Get a good chair

A good office chair includes these features:

  • Swivel rotation
  • Good lower back support
  • Castors
  • Easily adjustable for height and tilt
  • Able to bear the user’s weight

Helpfully, there are standards available from not-for-profit furntech-AFDRI (Australasian Furniture Research and Development Institute). Their standard for height adjustable swivel chairs is AS/NZS 4438 (levels 4, 5 and 6). Look for their “blue tick”.

So far, I have only been able to find, on Australian and New Zealand retail sites, chairs certified as AFRDI Level 6. That’s specified as “able to withstand extremely severe conditions of use, such as police stations, military installations, control rooms and use in heavy industry”, so holding out for that level seems hardly necessary for the average home office.

From my reading of the specification, a Level 4 would be adequate and Level 5 certainly appropriate for most situations.

It should be noted that those standards are for people weighing up to 110kg. There is a complementary standard for use by people heavier than that, the AFRDI 142 Rated Load standard.

On a practical note, from reading various discussions about office chairs, I have been reminded that as we are all different shapes and sizes it’s probably safe to say that one chair will not fit all.

So actually sitting in a chair you are thinking of buying is surely highly desirable. Buying online or buying a DIY assembly flatpack without being able to sit in a chair of that exact model might be a recipe for disappointment.

With just a quick bit of searching, I have seen chairs advertised with the AFRDI blue tick and a Level 6 AFRDI rating for less than $350.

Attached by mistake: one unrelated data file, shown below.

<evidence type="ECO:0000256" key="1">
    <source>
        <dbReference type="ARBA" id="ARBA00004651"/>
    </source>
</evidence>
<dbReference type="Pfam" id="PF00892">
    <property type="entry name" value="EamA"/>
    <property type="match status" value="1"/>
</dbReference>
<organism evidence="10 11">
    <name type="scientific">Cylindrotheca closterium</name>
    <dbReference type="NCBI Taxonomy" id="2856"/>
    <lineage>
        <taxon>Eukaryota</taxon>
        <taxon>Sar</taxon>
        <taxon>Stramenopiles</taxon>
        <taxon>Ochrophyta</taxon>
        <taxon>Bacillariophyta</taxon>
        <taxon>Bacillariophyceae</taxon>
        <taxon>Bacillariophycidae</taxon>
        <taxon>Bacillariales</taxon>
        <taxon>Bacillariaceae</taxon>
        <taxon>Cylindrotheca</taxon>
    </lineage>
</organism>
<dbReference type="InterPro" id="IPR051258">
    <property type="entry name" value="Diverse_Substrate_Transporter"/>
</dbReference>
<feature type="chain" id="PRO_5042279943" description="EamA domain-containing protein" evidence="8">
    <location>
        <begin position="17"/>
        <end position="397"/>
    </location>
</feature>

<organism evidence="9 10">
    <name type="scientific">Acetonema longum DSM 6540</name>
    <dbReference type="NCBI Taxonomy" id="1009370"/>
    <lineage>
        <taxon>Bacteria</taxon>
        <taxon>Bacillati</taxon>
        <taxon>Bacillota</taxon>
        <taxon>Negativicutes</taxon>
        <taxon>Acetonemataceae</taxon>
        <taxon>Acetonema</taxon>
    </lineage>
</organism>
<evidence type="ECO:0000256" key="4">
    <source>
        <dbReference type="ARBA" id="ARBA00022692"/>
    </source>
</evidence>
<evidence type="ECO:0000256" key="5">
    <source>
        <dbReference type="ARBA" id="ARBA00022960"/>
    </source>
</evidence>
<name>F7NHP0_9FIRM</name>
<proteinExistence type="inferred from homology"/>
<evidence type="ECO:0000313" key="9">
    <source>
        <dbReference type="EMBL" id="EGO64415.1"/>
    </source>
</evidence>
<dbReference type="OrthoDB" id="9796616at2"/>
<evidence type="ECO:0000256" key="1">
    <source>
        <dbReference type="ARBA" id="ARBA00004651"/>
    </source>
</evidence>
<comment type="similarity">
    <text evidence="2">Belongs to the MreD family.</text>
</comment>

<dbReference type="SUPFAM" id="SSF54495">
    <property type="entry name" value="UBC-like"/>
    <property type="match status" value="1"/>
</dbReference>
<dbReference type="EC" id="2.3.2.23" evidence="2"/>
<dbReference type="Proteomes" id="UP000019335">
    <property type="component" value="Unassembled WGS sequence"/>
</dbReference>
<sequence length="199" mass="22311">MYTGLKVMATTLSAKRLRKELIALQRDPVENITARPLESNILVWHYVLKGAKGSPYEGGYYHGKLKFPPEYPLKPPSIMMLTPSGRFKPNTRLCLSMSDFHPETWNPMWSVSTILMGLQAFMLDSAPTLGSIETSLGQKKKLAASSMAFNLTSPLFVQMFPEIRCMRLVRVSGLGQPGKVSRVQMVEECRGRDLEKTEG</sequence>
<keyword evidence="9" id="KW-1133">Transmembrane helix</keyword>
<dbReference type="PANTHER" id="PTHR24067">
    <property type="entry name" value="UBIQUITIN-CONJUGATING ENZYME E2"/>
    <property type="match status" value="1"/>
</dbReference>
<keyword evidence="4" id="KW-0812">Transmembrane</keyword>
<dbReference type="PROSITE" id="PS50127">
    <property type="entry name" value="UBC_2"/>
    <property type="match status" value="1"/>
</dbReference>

And if you can’t find the chair you want with an AFDRI blue tick, I recommend that at least you ensure that the chair you get has got those five points above covered (able to swivel, etc).

Choosing a desk

Some checklists for ergonomic office design include having a height-adjustable desk. That’s especially useful if you interested in applying the “sit-stand” approach to healthy desk working—working as much as possible in a standing position or regularly varying your working position between sitting and standing.

It may also be important for people who are not in the 152-157 cm or so range of height that fixed level desks seem to be designed for.

If you like the idea of having a height adjustable desk there is quite an array of choice, including desks with electric or gas enabled adjustment.

I’ve also seen catalogue items online for Australia in the $170-300 range, for manually adjustable desks. Practically speaking, this would be for a “set and forget” arrangement, not for frequent raising or lowering.

If you already have a desk or you have your eye on a particular desk that is not height adjustable and you feel ok about what seems to be the standard 725-750m or so height range, then it is even more important to make sure your chair is height adjustable.